'Dixie dogs' head north
But is this rescue effort the best thing for pooches transported from the South?
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It's not that Southerners, especially in rural areas, don't love dogs, says Jack Kirby, a self described "dog man" and author of an environmental history of the South. But attitudes about dogs as chattel plus the price to spay – starting at $125 – makes spaying a nonstarter for many, he says.Skip to next paragraph
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"Southerners love dogs, as many as possible, as essential companions in travel and hunting," writes Mr. Kirby in an e-mail from St. Augustine, Fla. But he adds, "There's a tradition of individualism and sovereignty that poorly serves the dog and cat surpluses attributable to human carelessness."
The sheer numbers of dogs being euthanized – one shelter in north Georgia that sends dogs out of state still euthanizes nearly 3,000 a year – have become a burden on animal-rescue groups in the South, who see little legislative will to strengthen spay-and-neuter laws. When such a bill was brought up in Mississippi several years ago, rural legislators hooted, says Mr. Atkins. Georgia didn't pass a dogfighting law until the Vick story broke.
Out-of-state transports intensified after hurricane Katrina as new networks sprung up, connecting shelter workers facing growing demand in the North with exhausted, and often demoralized, workers in Southern states.
"Not only are we partnering, which is always a joyful experience, we're saving lives," says Lisa Dennison, director of the New Hampshire SPCA in Stratham. "We're meeting a need in New England and we're giving shelter workers [in the South and Midwest] hope that they don't have to euthanize dog after dog after dog. What difference does it make where the animals come from?"
But it can make a difference, some critics say. This spring, animal-control officers in some Maine and New Hampshire towns began sharing reports of Southern dogs getting into fights in public places. Recently, a Great Dane from Kentucky came to Rochester, N.H., with no indication of behavioral problems. It turned out that the dog came from an abusive household, where it lashed out to protect children – a scary surprise for one mom who was reprimanding her daughter and almost got bitten.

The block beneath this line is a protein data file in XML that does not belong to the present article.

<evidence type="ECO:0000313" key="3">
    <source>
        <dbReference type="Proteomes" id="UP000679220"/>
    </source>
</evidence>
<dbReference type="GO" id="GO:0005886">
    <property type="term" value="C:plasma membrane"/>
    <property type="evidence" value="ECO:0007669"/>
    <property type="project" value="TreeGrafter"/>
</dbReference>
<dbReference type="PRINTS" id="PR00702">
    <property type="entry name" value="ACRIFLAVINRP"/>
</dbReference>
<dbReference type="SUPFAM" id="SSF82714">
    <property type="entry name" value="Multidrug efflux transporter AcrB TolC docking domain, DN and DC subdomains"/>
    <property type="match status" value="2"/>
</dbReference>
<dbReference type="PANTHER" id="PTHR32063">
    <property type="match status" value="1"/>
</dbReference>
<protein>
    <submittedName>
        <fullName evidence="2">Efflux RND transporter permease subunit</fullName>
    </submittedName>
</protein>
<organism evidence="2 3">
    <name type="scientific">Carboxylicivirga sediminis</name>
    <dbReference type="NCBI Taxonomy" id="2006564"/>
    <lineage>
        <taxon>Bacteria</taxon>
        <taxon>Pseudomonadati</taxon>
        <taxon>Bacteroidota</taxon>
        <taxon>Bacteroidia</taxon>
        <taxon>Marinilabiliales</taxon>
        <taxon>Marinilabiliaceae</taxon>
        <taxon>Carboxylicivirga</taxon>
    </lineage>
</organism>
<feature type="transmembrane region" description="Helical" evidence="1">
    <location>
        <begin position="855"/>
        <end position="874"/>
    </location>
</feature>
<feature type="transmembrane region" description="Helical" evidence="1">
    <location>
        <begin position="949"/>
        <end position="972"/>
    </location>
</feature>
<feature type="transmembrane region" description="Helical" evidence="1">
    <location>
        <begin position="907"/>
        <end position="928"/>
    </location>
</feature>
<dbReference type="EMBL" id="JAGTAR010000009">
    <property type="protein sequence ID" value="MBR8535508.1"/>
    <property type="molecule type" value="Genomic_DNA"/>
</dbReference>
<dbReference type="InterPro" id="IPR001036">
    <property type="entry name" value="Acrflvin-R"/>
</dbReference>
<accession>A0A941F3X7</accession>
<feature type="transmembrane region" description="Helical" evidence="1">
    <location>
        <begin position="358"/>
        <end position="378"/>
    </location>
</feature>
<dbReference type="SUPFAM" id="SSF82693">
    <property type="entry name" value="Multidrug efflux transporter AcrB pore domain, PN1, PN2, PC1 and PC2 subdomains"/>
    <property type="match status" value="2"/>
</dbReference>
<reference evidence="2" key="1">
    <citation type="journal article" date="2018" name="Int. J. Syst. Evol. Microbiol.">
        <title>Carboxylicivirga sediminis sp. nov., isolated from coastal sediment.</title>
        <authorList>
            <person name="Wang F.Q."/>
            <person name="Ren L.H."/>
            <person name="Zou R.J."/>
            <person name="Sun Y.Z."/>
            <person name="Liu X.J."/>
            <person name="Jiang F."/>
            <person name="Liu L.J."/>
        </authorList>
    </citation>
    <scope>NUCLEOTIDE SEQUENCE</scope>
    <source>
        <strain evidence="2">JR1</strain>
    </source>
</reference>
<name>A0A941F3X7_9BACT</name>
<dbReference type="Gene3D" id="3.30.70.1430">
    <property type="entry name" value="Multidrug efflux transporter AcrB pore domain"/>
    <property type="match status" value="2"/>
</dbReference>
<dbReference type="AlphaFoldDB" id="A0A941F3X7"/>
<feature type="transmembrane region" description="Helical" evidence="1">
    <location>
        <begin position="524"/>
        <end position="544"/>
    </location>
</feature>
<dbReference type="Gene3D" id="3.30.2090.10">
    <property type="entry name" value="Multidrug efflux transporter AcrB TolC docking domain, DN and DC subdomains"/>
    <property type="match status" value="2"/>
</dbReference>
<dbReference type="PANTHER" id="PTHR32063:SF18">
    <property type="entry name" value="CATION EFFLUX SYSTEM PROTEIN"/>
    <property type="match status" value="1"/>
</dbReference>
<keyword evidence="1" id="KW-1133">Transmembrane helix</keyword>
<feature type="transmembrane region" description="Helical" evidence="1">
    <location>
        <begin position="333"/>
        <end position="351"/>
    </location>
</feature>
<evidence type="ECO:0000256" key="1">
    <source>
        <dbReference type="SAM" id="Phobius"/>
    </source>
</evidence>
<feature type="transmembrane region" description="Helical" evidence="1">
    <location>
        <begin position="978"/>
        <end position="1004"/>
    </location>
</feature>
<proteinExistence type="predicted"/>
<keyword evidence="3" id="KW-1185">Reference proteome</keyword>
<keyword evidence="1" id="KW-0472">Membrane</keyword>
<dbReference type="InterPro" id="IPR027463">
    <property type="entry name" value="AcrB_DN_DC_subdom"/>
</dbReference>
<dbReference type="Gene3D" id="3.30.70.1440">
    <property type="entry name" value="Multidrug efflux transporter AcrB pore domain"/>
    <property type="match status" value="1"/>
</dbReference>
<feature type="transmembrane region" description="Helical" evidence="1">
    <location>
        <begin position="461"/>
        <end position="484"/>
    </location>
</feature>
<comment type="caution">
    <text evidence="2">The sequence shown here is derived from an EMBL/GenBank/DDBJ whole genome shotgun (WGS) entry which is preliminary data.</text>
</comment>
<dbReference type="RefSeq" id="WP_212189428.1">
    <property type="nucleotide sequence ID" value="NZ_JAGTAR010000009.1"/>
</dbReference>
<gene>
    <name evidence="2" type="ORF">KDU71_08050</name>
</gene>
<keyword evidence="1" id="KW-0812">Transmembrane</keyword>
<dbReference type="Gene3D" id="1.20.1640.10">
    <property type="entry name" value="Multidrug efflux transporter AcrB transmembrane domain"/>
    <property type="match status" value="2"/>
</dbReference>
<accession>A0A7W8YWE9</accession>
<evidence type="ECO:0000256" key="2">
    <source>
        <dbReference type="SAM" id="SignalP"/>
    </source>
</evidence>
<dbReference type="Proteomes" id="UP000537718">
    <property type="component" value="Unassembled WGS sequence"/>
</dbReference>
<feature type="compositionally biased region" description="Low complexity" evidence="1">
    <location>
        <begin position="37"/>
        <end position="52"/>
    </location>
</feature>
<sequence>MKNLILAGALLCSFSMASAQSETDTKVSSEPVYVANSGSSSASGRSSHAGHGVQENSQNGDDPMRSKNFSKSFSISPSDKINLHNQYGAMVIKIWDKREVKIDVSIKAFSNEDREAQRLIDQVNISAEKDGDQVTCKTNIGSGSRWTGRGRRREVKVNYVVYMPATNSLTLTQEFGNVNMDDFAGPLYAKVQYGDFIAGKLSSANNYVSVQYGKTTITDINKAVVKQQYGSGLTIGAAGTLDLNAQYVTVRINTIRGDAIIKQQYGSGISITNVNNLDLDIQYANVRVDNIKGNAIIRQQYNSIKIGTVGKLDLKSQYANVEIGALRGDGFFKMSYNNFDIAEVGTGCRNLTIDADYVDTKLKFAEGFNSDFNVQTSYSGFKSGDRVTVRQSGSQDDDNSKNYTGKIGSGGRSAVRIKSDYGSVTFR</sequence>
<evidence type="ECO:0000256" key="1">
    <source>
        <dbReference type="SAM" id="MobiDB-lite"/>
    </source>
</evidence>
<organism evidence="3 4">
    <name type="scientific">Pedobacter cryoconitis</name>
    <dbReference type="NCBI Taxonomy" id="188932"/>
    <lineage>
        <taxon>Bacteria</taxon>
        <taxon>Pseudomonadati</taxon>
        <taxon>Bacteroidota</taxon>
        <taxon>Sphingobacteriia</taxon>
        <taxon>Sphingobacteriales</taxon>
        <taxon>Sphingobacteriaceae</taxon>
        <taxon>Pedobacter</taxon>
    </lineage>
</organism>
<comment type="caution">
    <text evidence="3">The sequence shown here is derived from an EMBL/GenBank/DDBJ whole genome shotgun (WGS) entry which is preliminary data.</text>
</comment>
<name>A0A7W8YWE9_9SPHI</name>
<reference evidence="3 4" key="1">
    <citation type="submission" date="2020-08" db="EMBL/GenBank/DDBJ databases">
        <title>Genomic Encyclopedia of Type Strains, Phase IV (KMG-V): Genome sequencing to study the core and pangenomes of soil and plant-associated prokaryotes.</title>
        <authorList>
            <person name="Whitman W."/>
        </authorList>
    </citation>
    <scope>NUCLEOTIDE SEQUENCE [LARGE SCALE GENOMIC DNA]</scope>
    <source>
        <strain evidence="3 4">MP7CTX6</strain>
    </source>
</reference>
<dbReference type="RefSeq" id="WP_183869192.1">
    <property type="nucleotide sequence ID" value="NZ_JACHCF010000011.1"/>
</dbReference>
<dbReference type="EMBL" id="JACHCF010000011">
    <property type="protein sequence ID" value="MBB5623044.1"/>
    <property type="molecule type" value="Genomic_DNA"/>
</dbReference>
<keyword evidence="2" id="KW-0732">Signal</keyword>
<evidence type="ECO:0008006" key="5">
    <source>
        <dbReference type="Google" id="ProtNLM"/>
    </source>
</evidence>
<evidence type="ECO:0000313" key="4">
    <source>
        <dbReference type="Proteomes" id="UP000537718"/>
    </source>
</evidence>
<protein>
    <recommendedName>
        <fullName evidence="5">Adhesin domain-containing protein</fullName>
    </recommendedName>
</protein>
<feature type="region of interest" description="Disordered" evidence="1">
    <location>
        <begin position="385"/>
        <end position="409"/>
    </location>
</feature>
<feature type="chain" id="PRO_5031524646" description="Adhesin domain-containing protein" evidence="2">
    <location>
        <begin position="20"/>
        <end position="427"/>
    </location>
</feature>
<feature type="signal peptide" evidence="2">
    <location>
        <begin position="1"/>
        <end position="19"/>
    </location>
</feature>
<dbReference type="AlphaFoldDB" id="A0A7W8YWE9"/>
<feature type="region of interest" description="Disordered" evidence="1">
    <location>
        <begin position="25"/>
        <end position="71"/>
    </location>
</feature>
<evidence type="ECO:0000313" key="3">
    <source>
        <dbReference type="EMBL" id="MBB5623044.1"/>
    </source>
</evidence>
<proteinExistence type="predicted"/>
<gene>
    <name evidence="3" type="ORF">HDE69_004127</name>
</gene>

With behavior training, the big dog was able to be saved and adopted out. Dogs coming from stressful situations tend to take more behavioral work, experts say, which new owners aren't always able to handle. One dog in Maine recently bounced around six homes before finally being euthanized, causing the Portsmouth, N.H., Herald to run the headline: "Animal officers: Rescued dogs from South proving dangerous."
The New Hampshire Federation of Humane Societies committee held a seminar on transport dogs in April as concerns rise about diseased and misbehaved dogs coming northward.
Exeter, N.H., animal control officer Neal Jones calls some rescuers "Animal Planet people" driven by a need to rescue animals from "horrible conditions" in the South. "It's a connection where they want to do something for an abused animal," says Mr. Jones.
For rescuers like Mr. Atkins, notions of saving all the South's dogs have faded to the humbler hope of simply saving dogs one at a time. "We're not going to fix the problem, but for that individual dog, having a good life means everything to them."